…the actions of union officials in Tennessee are harming thousands of Texoma residents who depend on public transportation and that the employees of TAPS will be laid off.

And that’s exactly what’s happening. According to local news station KTEN, “An estimated 70 drives will be laid off. Nearly 800 TAPS passengers will no longer get rides.”

Worse still, TAPS’ discontinued service affects many children in after-school programs. According to an email sent out by Tammy McNew Blanton, chief executive officer of Girls Inc. of Sherman:

Each day during the school year 50-75 school children (K-6th grades) ride TAPS to Girls Inc. These children are supervised and entertained until their parents get off work. Girls Inc. is only one of 10-12 local children’s organizations that are serviced daily by TAPS.

Most of our families cannot afford after school care for their children and they will be forced to leave them alone.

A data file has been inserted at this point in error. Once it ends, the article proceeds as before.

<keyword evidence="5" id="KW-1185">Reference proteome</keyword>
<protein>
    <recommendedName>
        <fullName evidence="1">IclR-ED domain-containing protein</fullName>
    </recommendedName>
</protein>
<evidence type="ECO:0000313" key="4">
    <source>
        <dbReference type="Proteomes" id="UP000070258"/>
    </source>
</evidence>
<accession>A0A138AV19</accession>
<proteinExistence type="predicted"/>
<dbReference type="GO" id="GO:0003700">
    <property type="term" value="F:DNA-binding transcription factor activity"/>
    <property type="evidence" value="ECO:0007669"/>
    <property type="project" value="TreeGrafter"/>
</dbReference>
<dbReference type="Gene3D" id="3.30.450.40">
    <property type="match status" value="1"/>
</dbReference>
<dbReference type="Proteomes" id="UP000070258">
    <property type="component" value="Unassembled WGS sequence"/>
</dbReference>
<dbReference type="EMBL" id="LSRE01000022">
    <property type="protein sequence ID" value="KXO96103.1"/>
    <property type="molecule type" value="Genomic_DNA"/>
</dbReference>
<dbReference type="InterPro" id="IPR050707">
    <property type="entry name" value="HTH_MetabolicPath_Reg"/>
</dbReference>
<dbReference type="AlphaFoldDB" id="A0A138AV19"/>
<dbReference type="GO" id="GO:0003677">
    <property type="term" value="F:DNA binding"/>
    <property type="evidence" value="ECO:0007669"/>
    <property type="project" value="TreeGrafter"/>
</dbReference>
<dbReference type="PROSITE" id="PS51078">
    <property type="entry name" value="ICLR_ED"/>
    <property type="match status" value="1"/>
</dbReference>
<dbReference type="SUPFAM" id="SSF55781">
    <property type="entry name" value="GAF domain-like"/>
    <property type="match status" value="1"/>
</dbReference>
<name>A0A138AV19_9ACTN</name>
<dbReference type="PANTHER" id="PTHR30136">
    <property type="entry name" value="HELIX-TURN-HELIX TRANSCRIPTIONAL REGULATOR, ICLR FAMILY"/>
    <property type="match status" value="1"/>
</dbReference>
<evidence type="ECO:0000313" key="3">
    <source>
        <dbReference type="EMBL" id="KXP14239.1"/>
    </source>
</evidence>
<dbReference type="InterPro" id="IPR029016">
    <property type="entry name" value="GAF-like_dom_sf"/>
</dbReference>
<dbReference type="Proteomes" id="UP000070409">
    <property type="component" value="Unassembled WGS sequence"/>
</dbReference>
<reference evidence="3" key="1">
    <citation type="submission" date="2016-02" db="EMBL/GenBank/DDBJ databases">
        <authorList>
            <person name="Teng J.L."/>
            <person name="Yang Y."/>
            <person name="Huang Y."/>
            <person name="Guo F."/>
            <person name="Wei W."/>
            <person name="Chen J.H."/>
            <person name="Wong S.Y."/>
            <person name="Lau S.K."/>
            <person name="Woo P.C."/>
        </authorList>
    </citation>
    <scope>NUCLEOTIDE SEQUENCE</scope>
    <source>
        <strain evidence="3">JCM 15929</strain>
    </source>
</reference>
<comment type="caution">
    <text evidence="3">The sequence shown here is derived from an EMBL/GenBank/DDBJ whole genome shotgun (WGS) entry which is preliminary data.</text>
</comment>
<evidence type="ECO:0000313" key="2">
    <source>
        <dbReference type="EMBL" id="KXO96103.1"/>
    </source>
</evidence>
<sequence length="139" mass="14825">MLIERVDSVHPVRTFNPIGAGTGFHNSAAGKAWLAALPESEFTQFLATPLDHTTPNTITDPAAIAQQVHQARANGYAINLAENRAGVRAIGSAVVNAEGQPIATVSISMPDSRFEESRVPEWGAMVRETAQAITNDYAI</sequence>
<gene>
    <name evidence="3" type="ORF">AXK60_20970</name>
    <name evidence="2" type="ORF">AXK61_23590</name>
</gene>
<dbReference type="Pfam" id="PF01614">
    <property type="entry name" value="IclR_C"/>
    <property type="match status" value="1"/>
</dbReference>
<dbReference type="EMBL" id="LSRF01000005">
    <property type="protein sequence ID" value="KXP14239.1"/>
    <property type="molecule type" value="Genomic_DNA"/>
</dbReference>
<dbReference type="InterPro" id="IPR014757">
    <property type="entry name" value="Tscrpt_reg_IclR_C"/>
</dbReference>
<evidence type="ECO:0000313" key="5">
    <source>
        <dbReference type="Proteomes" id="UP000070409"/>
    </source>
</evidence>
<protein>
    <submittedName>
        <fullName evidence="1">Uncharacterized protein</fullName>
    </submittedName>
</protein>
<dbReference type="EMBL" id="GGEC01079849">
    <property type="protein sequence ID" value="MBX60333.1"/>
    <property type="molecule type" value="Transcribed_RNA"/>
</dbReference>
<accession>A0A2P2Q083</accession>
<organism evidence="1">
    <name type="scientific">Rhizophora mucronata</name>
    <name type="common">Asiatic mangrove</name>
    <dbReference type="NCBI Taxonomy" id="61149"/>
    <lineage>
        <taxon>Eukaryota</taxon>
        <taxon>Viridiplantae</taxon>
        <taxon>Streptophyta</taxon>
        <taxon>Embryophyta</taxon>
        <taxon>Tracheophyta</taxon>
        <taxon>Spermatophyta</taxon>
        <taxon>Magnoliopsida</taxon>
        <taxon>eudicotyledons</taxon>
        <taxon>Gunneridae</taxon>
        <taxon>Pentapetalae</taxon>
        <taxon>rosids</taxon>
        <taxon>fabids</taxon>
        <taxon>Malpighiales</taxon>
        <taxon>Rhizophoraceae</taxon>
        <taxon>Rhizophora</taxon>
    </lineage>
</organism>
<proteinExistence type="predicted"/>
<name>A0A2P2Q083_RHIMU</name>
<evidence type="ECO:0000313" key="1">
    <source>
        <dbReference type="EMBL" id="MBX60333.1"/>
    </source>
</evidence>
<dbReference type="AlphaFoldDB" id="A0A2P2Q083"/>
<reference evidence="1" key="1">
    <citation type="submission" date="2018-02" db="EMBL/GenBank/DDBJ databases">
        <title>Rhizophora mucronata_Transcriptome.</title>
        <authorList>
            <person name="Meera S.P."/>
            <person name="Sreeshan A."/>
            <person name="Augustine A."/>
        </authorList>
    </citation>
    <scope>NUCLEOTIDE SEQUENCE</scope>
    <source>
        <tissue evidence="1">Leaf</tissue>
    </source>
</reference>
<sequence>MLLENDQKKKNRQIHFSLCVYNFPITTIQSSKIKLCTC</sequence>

The UFCW’s insistence on tying up public funding in the courts is costing employees their jobs, customers their transportation, and, perhaps gravest of all, depriving children of their after-school programs.

Americans for Limited Government has called for the elimination of the entire Section 13(c) program. We believe that it is a waste of approximately $4 Billion, and is the root cause of this issue. The reason UFCW has taken issue with TAPS is because of their complicated relationship with Texas state law and Federal labor law.

Eliminating the Section 13(c) program would give TAPS the opportunity to privatize, avoiding all of these issues and allowing the service to resume, and new negotiations with the UFCW to take place without the same complications and issues.

The Texas branch of the United Food and Commercial Workers Union (UFCW 1000) has filed a complaint with the Department of Labor to strip the Texoma Area Paratransit System’s (TAPS) federal funding, saying that TAPS had failed to abide by the terms and conditions of federal funding eligibility. This has resulted in denial of $1.15 […]